Libertarians Right or RightOf all the points on the political compass, the Right Libertarian position is my favourite. My favourite, that is, in the sense that it provides the most entertainment; but also, truth be known, because I share some of the same ground.
Not a few Right Libertarians started life on the left and ended up where they are due, I suspect, to the force of logic. Because the plain fact is that Left Libertarians need to be, at best, able to believe six contradictory things before breakast, and at worst need to be positively schizophrenic to remain where they are. How can you regard individual freedom as sacrosant and think something should be done about poverty and lack of opportunity, at one and the same time? I don't know about anyone else, but it's a struggle for me, I can tell you.
No such problems abound at the South East corner of the political atlas, of course, where the only belief stronger than that of individual freedom is self belief. Am I alone in finding Right Libertarians the smuggest and furthest up their own arses in the political universe? Okay, they tend to be quite intelligent. Intelligent in the sense they possess a fair amount of logical reasoning ability, which is why they tend to punch above their weight in the bar room or the comments boxes. But come on guys, the lecturing, hectoring holier than the rest of the fucking universe doesn't half grate.
And the Right Libertarian's loudest voices tend to be considerably more Right than they are Libertarian. For instance, my child's problems with health arising from pollution are of considerably less importance than companies' rights to make money. And it is axiomatic that only governments, especially left wing, sorry, LEFT WING governments act corruptly. Business never exploits anything or anyone and when they do it's in the interests of the exploitees anyway. And if it's not, well social disapproval will soon sort it out. Or the Market, that mystical entity that would rule the universe if only reason were allowed to hold sway.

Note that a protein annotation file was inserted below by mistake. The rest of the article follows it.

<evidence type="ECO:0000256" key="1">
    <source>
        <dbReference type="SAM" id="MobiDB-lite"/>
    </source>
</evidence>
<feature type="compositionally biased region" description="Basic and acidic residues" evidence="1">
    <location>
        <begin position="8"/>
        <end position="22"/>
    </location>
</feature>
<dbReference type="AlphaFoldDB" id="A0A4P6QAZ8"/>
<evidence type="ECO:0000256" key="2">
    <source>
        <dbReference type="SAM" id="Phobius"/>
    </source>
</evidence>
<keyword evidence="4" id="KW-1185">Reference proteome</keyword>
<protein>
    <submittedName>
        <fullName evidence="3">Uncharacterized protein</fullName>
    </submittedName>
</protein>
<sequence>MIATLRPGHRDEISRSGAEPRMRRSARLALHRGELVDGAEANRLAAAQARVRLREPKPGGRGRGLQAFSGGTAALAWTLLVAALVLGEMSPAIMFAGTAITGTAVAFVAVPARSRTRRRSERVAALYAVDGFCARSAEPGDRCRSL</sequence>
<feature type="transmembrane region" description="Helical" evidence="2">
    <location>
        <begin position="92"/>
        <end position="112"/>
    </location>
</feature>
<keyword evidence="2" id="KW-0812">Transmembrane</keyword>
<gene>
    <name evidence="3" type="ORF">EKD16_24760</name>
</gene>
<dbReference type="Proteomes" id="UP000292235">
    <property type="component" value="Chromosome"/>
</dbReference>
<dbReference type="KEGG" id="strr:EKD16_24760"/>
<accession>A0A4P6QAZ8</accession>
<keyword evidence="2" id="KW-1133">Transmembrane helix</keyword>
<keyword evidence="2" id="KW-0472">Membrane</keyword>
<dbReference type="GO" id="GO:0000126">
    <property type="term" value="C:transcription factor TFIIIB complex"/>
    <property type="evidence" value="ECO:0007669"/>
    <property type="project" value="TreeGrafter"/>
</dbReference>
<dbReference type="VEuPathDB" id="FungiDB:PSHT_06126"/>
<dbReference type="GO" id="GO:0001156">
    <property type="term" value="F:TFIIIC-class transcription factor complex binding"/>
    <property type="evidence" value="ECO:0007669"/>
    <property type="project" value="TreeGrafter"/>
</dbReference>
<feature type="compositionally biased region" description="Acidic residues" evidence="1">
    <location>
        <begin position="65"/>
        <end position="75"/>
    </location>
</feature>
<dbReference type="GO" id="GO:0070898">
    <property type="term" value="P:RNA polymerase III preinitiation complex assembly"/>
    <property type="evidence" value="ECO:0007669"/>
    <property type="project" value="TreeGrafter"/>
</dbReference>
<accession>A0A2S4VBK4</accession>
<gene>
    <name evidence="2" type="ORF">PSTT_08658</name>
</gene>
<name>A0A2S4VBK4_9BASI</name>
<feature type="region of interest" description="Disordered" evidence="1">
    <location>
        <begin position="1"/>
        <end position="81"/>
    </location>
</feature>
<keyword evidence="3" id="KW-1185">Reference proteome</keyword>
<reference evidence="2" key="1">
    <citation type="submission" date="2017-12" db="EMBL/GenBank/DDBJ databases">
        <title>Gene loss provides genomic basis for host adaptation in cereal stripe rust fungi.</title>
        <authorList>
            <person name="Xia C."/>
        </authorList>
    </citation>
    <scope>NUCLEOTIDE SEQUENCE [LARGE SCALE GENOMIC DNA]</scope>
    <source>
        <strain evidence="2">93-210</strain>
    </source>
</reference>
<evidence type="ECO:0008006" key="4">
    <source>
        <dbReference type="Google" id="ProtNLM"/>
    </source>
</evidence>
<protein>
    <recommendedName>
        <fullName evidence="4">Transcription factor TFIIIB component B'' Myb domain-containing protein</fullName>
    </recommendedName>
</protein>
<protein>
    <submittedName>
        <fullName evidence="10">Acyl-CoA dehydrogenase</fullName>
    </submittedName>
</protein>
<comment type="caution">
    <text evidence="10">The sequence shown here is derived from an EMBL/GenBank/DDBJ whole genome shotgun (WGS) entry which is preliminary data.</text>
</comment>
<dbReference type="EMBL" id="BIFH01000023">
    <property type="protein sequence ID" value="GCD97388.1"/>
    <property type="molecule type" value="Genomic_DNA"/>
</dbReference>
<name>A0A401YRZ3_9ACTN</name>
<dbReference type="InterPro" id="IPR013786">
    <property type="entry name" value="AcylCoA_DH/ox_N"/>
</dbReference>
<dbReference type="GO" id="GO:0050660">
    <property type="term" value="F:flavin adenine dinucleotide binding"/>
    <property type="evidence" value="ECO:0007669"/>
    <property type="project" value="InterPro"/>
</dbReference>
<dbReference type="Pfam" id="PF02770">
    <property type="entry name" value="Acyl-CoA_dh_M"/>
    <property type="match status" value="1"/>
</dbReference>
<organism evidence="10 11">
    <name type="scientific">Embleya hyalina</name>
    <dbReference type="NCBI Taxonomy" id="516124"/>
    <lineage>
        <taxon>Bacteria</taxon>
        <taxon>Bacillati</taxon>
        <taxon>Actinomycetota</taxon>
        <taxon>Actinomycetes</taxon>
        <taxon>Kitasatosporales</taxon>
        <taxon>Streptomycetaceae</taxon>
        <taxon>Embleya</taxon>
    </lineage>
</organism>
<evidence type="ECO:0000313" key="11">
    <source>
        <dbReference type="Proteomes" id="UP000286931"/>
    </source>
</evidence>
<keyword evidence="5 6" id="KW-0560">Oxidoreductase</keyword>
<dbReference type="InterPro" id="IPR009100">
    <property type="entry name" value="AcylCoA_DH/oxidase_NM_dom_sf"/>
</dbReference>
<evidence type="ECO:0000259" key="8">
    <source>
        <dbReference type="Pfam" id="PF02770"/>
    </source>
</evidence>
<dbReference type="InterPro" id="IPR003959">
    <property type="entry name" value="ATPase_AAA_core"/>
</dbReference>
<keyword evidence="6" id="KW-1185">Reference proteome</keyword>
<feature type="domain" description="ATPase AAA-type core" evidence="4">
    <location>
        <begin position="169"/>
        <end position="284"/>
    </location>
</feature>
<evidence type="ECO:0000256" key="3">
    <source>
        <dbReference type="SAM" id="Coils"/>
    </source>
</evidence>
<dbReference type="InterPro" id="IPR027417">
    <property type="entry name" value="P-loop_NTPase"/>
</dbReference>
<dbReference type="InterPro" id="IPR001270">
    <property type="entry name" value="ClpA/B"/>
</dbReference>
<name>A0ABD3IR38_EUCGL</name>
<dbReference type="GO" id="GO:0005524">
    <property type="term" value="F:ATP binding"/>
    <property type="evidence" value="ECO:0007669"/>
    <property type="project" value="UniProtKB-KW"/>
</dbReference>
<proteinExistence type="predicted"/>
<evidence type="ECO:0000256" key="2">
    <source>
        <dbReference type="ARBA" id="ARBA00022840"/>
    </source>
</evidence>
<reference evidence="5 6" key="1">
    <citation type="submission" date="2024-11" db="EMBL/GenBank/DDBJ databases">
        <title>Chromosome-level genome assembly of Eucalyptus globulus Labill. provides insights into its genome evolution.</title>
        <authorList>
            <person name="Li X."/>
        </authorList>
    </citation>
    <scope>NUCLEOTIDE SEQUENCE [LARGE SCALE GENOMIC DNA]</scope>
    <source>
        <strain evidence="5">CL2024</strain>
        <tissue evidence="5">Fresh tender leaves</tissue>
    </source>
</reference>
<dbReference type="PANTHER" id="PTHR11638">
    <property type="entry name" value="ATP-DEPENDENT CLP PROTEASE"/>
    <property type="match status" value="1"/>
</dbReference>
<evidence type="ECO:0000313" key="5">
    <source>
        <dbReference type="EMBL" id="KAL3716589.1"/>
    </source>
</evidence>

The market and social disapproval. How the eight year olds up the chimneys in Victorian England must have been grateful, knowing the market and social disapproval would eventually have led to the end of their plight. How their counterparts in the sweatshops of the Thid World must rejoice when they hear the free marketeers tell them things will get better in less than a generation. How the farmers in Kerala, using Coca Cola's toxic sludge as fertilizer while their women walk five kilometres twice a day for water because their boreholes have been emptied, must appreciate that governments should have no rights to intervene in the important task of making fizzy drinks lest the gods of the markets be thwarted. It's for their own good, you see. They were worse off before, when their fields didn't have carcinogens dug in and when they had water. They are just too ideologically prejudiced to realise how much better off they are now.